Record Label Sells Sponsorship Of P2P Downloads

from the change? dept

Nathan Wilhoft was the first of several people to submit the story about Sprint "sponsoring" the P2P download of 16 million copies of a song by the artist Plies. Sprint is paying a "substantial six-figure" sum to embed its logo in the song (apparently as the cover art), so that when users play the downloaded track on their computer or MP3 player, it will be displayed. It's an interesting tactic, both in terms of an advertising strategy, but also on the part of the artist and record label. While the label is still focused on selling the music, this is another small step in investigating some alternative business models. What's slightly odd, though, is that MediaDefender is in on the deal. It sounds like it's the middleman here, hooking up the record label with advertisers, then also uploading the tracks onto the P2P networks. MediaDefender is best known for uploading spoof tracks to P2P networks on behalf of labels to thwart file-sharers -- so perhaps they do know a thing or two about uploading. But that company's involvement could also be taken as another sign that things are starting to change, and that the music industry realizes it needs to evolve to survive. But before getting too carried away, plenty of questions remain. Perhaps the biggest has to do with that 16 million downloads figure -- after all, once a track's onto P2P networks, how will the label control how many times its downloaded? Will users be allowed to actually upload and share the track on their own, with no fear of retribution from the label?


Reader Comments (rss)

(Flattened / Threaded)

  1.  
    identicon
    Marc Cohen, Jul 9th, 2007 @ 2:43pm

    Sprint/Plies deal is great

    This is a great move for the artist, the listner and the sponsor. The cost to produce and display the ad is nearly zero and this is revenue for the artist that he never would have realized. Check out the Ad-Supported Music Central blog: http://ad-supported-music.blogspot.com/

     

    reply to this | link to this | view in thread ]

  2.  
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    Anonymous Coward, Jul 9th, 2007 @ 4:21pm

    i wonder how the RIAA will react to that!!!

    are we gonna see an article on techdirt soon about how RIAA is suing sprint and or MediaDefender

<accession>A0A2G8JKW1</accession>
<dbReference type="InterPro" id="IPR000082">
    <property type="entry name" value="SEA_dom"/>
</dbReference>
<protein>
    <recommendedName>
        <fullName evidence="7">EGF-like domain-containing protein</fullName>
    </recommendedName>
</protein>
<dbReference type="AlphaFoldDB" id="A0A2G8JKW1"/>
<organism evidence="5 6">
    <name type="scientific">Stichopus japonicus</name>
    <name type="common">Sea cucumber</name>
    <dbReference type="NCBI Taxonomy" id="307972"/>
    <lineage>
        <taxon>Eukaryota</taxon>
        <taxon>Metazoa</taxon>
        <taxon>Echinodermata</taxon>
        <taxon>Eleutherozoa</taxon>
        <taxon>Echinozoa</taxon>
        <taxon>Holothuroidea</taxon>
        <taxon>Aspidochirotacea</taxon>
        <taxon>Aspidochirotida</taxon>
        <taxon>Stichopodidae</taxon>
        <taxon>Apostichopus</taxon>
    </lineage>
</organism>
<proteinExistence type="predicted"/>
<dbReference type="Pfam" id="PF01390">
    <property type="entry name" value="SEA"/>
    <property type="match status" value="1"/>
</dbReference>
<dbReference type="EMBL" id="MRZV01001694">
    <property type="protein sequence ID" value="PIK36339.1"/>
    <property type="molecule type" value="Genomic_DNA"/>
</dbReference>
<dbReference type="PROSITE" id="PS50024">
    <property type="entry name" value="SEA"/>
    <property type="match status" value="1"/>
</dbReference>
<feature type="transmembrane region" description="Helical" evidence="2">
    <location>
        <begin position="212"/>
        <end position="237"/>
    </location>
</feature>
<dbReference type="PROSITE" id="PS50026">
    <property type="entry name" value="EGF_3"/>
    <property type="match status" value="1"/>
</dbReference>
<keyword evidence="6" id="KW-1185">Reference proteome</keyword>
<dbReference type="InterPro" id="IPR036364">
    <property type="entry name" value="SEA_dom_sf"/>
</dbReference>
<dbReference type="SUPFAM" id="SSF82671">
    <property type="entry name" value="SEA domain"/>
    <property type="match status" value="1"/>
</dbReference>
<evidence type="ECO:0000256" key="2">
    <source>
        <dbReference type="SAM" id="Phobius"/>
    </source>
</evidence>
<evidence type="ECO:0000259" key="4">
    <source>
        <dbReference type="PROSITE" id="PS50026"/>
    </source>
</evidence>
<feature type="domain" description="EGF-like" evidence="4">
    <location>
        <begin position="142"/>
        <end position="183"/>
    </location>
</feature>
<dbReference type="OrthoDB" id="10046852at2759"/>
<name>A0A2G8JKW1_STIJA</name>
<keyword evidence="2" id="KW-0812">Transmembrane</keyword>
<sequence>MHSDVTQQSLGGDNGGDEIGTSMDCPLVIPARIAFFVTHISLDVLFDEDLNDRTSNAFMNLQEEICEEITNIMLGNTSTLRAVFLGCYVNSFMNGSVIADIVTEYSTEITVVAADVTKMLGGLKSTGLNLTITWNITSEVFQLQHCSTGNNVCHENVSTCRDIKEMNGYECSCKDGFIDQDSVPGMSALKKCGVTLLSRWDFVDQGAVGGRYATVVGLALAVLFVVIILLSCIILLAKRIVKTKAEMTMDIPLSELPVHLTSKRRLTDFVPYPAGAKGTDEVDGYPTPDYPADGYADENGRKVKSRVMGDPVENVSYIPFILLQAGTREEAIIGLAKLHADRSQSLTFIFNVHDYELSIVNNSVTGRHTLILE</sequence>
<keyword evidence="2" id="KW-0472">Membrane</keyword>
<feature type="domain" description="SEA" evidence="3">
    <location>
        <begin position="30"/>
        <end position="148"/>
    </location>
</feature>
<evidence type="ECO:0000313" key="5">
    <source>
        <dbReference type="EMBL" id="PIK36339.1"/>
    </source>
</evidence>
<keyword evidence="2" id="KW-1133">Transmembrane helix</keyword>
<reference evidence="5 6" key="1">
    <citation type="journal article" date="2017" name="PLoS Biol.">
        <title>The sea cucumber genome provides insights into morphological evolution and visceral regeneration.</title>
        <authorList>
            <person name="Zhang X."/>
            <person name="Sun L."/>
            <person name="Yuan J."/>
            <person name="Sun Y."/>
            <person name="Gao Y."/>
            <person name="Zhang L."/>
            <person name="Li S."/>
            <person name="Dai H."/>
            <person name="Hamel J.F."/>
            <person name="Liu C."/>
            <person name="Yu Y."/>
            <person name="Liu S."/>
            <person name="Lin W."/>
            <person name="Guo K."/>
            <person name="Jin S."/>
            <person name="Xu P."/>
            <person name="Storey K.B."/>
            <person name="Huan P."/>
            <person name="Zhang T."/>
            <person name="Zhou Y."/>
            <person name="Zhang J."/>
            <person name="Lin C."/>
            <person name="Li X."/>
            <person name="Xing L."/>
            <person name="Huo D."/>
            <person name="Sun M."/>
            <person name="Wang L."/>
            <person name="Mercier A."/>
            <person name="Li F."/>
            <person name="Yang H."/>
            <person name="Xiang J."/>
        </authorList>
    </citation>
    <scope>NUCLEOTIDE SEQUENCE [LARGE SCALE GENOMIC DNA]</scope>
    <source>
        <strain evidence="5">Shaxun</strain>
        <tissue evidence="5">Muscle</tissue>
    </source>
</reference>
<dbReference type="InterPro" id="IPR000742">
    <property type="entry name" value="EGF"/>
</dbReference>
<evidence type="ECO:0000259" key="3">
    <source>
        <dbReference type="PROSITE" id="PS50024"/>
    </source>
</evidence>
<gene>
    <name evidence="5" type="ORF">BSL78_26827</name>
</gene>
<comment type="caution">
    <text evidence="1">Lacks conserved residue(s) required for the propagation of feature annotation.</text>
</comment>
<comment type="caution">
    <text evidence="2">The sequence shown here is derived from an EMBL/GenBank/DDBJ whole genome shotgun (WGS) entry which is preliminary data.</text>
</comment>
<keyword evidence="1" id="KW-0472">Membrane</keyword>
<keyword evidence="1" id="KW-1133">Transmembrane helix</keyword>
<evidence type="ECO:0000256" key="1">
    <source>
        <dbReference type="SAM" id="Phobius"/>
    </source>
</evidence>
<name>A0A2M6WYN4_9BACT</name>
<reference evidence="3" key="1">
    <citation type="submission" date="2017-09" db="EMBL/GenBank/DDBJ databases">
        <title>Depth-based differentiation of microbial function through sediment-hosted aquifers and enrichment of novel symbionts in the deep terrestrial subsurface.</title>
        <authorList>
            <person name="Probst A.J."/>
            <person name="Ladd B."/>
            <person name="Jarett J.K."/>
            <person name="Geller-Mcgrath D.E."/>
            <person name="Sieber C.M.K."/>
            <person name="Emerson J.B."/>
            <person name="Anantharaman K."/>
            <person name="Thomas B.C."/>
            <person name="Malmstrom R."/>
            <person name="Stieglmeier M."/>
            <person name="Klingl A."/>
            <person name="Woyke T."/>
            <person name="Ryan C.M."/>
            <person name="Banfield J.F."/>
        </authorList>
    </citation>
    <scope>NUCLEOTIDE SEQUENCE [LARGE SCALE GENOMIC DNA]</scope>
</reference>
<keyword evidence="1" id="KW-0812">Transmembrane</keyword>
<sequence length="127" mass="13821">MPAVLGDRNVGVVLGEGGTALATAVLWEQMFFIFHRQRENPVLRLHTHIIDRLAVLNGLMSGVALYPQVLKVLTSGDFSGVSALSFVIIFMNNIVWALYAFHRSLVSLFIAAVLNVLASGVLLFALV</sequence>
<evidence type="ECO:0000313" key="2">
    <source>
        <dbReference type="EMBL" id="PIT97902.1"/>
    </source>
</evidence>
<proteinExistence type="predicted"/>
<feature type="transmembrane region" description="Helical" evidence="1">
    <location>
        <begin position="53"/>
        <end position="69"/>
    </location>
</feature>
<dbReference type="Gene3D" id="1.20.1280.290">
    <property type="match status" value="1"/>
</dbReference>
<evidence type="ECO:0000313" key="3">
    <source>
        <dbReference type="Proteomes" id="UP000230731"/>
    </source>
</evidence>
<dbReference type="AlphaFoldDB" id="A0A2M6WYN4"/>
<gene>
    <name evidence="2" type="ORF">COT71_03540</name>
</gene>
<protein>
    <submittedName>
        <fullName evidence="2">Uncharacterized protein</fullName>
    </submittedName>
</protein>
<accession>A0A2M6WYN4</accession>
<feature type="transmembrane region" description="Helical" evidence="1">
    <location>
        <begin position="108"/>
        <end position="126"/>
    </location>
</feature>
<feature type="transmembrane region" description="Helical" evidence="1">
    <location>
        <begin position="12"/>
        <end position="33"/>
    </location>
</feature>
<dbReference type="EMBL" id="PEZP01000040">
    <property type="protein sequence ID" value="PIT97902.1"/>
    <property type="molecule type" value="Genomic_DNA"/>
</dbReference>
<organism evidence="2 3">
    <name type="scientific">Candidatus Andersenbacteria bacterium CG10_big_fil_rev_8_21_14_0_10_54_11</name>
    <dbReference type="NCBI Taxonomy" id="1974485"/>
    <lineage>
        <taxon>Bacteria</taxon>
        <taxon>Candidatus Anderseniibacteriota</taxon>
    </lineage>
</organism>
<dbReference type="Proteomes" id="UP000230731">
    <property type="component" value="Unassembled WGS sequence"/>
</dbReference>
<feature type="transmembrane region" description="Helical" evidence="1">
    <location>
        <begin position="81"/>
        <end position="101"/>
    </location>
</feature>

reply to this | link to this | view in thread ]

  3.  
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    Anonymous Coward, Jul 9th, 2007 @ 5:29pm

    Ok, so does this mean that the song is free to download because it supported by ads? Or do I just get the priviledge of seeing ads including in the price?

     

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  4.  
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    Slartibartfast, Jul 9th, 2007 @ 7:23pm

    Re:

    Precisely. I could put up with ads if I'm getting the thing for "free" but if I'm expected to pay for it AND get ads I'd be looking for ways to delete the ad out of the product.

     

    reply to this | link to this | view in thread ]

  5.  
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    Some One, Jul 9th, 2007 @ 7:34pm

    Or it could mean that mediadefender is just trying another method of entrapment and getting a bunch of IP's of people moronic enough to fall for this.

     

    reply to this | link to this | view in thread ]

  6.  
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    Anonymous Coward, Jul 9th, 2007 @ 8:17pm

    How many free root kits are included?

     

    reply to this | link to this | view in thread ]

  7.  
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    colin, Jul 10th, 2007 @ 6:55am

    its not entrapment. its a movement to an advertising supported model for the music industry. the song remains free, but in exchange for getting the song for free, there is a small sprint ad (static, not pop up or anything) that appears in itunes, or on your cell/portable mediaplayer.

    the reason mediadefender is involved is because they have the technology infrastructure to operate on the peer to peers.

     

    reply to this | link to this | view in thread ]

  8.  
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    Big moo GH, Apr 5th, 2012 @ 10:05am

    Local song

    Can i upload song from any part of the world?

     

    reply to this | link to this | view in thread ]


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